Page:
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Posts from the "New York City" Category

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Standing Up to the Naysayers: Tales of Livable Streets Leadership From NYC

Re-shaping city streets almost always runs up against some level of opposition — it’s part and parcel of physically changing what people often see as their territory. Whether residents get to have safer streets, however, often comes down to the elected leaders who stand up to the naysayers.

When merchants fought a conversion of their block into a car-free plaza, New York City Council Member Danny Dromm won them over. Photo: Times Ledger

When merchants fought a conversion of their block into a car-free plaza, New York City Council Member Danny Dromm won them over. Photo: Times Ledger

In San Francisco lately, we’ve seen a lot of smart transportation projects get watered down or stopped without a supervisor or mayor willing to take a stand. In the absence of political leadership, city officials and agencies too often cave to the loudest complainers, who fight tooth and nail to preserve every parking space and traffic lane, dismissing the empirical lessons from other redesigns that worked out fine when all was said and done.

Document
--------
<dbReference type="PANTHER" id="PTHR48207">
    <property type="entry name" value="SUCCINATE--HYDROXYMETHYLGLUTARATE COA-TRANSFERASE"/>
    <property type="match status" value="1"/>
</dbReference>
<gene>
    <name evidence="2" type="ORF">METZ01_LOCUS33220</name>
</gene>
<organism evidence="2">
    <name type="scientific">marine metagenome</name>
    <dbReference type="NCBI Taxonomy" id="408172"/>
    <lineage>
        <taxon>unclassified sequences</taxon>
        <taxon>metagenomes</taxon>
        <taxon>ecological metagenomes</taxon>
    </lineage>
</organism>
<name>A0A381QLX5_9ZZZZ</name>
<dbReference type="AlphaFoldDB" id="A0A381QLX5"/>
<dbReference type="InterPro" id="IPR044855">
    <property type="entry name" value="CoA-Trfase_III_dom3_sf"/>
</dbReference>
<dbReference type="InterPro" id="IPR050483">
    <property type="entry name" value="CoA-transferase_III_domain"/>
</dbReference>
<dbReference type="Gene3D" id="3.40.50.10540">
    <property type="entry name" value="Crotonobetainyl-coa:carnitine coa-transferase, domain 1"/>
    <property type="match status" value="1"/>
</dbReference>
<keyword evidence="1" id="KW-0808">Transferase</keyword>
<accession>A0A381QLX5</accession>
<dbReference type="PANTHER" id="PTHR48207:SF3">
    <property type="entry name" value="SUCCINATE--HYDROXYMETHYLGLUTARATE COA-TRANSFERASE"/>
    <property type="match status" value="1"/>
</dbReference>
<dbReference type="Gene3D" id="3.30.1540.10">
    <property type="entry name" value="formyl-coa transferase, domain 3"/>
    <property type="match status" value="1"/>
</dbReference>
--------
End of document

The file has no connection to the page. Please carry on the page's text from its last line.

It’s not unusual for elected officials to be risk averse, but mustering the political courage to support safe streets and effective transit can and does pay off. Just look to the political leadership in New York City, where Streetsblog has covered several major stories involving City Council members (the equivalent of SF’s supervisors) who faced down the fearmongering and shepherded plazas and protected bike lanes to fruition.

These leaders suffered no ill effects as a result of their boldness. They were “easily re-elected” last year, said Ben Fried, Streetsblog’s NYC-based editor-in-chief. If anything, Fried says these politicians gained more support — not less — “because they had won over this very engaged constituency of livable streets supporters.”

In the battle over NYC’s Prospect Park West redesign, a group of very well-connected neighbors filed a lawsuit against the city for converting a traffic lane on the street into a two-way protected bikeway. City Council Member Brad Lander defended the project, which is now held up as one of NYC’s flagship street transformations.

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Streetsblog NYC 9 Comments

How to Measure the Economic Effect of Livable Streets

Retail sales on the section of Columbus Avenue with a protected bike lane (the green line) outperformed retail sales on a parallel stretch of Amsterdam Avenue and an adjacent part of Columbus with no bike lane (the pink line). Image: NYC DOT